It is impossible to try to isolate these variables out in the field, as there are too many complex interactions taking place on a field fan to determine what is driven by climate, tectonics or internal processes. So I used a physical model, or a miniature landform, in which I could create my own scaled alluvial fans and control the conditions that were feeding them (if you are interested in learning more about using physical models in geomorphology see my blog post from 5 July 2013). So I ran lots of experiments where I kept the sediment and water supply constant, so there were no external factors impacting the experimental fans, so any changes that I saw must have been driven by internal processes.
Experimental plot used in these experiments; experiments were carried at the Sediment
Research Facility at the University of Exeter.
The experiments I ran were not scaled to a specific fan in the field, but I was instead interested in learning more about the general trends that occurred using what is known as a similarity of processes model. The experimental fans behaved as we would expect fans in the field to, which was a good indication that we were replicating natural processes. The initial results of these experiments were published in a paper (Clarke et al., 2010) and demonstrated that independent of any change in the external conditions the shape and flow patterns on the fans changed through time. I will highlight two of the main findings. First of all I calculated the fan volume at various points through time, to show the overall size of the fan. These are shown for three example experimental runs below, Run 1 has the lowest sediment and water rates fed onto the fan with Run 3 having the highest. Fans grow rapidly in the initial stages (Stage 1) and then begins to stabilise (Stage 3), this is because the fan fills up all the available space and so starts moving sediment out of the system rather than storing it. The higher the discharge rates (increases from Run 1 to Run 3) the quicker the space is filled and so the sooner the fan stops building, therefore lowering the overall volume.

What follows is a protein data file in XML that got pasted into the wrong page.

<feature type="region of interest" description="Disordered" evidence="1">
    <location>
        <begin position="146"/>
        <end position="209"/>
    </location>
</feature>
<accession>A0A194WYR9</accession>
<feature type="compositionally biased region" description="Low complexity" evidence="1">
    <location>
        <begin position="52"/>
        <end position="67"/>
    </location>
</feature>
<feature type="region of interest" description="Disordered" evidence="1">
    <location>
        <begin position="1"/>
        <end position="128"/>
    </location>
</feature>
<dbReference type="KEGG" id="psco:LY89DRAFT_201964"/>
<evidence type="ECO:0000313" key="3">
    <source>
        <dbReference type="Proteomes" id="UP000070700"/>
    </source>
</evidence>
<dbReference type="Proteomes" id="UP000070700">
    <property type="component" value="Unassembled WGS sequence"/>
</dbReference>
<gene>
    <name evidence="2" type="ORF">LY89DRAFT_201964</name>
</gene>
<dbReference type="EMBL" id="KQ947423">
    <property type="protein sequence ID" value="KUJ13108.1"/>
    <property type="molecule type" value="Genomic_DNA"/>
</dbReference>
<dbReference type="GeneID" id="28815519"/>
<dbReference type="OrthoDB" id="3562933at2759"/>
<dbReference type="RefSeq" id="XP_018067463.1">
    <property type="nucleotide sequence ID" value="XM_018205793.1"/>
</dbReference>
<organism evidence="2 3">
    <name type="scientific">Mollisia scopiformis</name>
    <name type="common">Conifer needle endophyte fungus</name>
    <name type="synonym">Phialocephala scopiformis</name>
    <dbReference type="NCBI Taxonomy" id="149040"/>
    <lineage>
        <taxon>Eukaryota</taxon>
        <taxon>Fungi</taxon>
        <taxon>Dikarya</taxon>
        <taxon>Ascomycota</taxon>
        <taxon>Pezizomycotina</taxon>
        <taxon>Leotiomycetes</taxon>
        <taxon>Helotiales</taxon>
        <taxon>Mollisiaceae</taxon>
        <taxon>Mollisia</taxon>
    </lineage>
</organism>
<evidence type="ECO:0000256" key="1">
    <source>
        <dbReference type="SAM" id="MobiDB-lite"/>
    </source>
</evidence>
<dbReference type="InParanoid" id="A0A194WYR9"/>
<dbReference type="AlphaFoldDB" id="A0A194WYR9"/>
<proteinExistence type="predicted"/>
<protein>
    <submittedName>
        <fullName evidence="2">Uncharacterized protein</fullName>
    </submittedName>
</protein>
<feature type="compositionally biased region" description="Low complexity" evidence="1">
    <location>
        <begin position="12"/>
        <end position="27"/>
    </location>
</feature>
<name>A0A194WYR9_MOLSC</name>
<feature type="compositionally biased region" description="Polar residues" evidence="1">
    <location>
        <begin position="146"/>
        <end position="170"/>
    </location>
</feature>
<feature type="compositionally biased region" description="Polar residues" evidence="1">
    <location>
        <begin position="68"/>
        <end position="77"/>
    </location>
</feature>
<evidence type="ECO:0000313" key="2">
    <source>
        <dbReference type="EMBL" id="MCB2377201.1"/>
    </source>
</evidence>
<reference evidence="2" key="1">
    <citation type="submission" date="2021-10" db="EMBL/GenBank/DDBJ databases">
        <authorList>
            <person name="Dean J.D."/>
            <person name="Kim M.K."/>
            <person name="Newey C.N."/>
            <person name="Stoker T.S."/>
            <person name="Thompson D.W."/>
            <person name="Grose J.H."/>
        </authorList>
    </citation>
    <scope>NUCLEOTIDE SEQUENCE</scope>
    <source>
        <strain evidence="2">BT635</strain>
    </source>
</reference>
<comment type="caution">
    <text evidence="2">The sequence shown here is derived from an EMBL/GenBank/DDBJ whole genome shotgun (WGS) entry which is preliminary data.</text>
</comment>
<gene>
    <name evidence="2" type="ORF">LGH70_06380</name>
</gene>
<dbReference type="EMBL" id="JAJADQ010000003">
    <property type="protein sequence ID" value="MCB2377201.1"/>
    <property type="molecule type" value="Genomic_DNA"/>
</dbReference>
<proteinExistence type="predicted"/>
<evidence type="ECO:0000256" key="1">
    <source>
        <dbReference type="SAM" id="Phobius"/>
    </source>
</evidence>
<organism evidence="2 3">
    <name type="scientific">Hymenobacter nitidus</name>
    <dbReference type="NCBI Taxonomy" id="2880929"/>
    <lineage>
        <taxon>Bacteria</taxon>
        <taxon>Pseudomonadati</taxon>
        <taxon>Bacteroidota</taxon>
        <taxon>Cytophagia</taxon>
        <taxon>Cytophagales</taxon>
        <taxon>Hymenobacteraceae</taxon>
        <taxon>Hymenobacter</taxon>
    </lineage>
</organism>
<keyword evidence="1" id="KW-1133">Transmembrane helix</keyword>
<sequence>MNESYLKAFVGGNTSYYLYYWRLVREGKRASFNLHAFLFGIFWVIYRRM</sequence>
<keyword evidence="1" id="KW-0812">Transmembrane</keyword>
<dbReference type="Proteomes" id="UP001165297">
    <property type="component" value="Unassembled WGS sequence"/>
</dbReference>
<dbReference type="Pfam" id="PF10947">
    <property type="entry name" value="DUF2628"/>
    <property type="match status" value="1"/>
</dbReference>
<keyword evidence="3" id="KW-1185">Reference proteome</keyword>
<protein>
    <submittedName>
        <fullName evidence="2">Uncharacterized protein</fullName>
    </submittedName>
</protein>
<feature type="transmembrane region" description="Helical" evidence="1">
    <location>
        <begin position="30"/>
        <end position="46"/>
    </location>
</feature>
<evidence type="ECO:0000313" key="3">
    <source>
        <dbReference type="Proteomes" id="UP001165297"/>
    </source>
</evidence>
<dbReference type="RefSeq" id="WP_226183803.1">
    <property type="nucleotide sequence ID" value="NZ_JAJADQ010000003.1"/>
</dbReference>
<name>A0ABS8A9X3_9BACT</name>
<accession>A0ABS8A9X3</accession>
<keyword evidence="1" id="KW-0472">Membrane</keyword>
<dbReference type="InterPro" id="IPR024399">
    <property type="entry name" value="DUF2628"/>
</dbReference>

The experimental fans also displayed a change in flow patterns through time. Four stages were observed: (1) at the beginning sheetflow dominated, this is when over 50% of the fan area is covered in water; (2) unstable channelised, with multiple channels covering wide areas of the fan; (3) formation of 1-2 main channels that continually move across the fan surface; and (4) a single channel forms that erodes (cuts into) the fan surface.
Changes in the flow conditions through the experiments driven by internal processes on the fan. From left to right: (1) sheetflow dominated, (2) unstable channelised, (3) formation of 1-2 main channels, and (4) single channel.
This paper highlighted the importance of internal processes in driving change on alluvial fans. I have recently submitted a paper exploring the quantitative data from the flow patterns from these experiments and I will hopefully talk more about that in a later blog. I am now working to try to understand more about the triggers behind these processes and how to identify these features in the field.
Reference: L Clarke, T Quine and A Nicholas (2010) An experimental investigation of autogenic behaviour during fan evolution. Geomorphology, 115, p 278 – 285.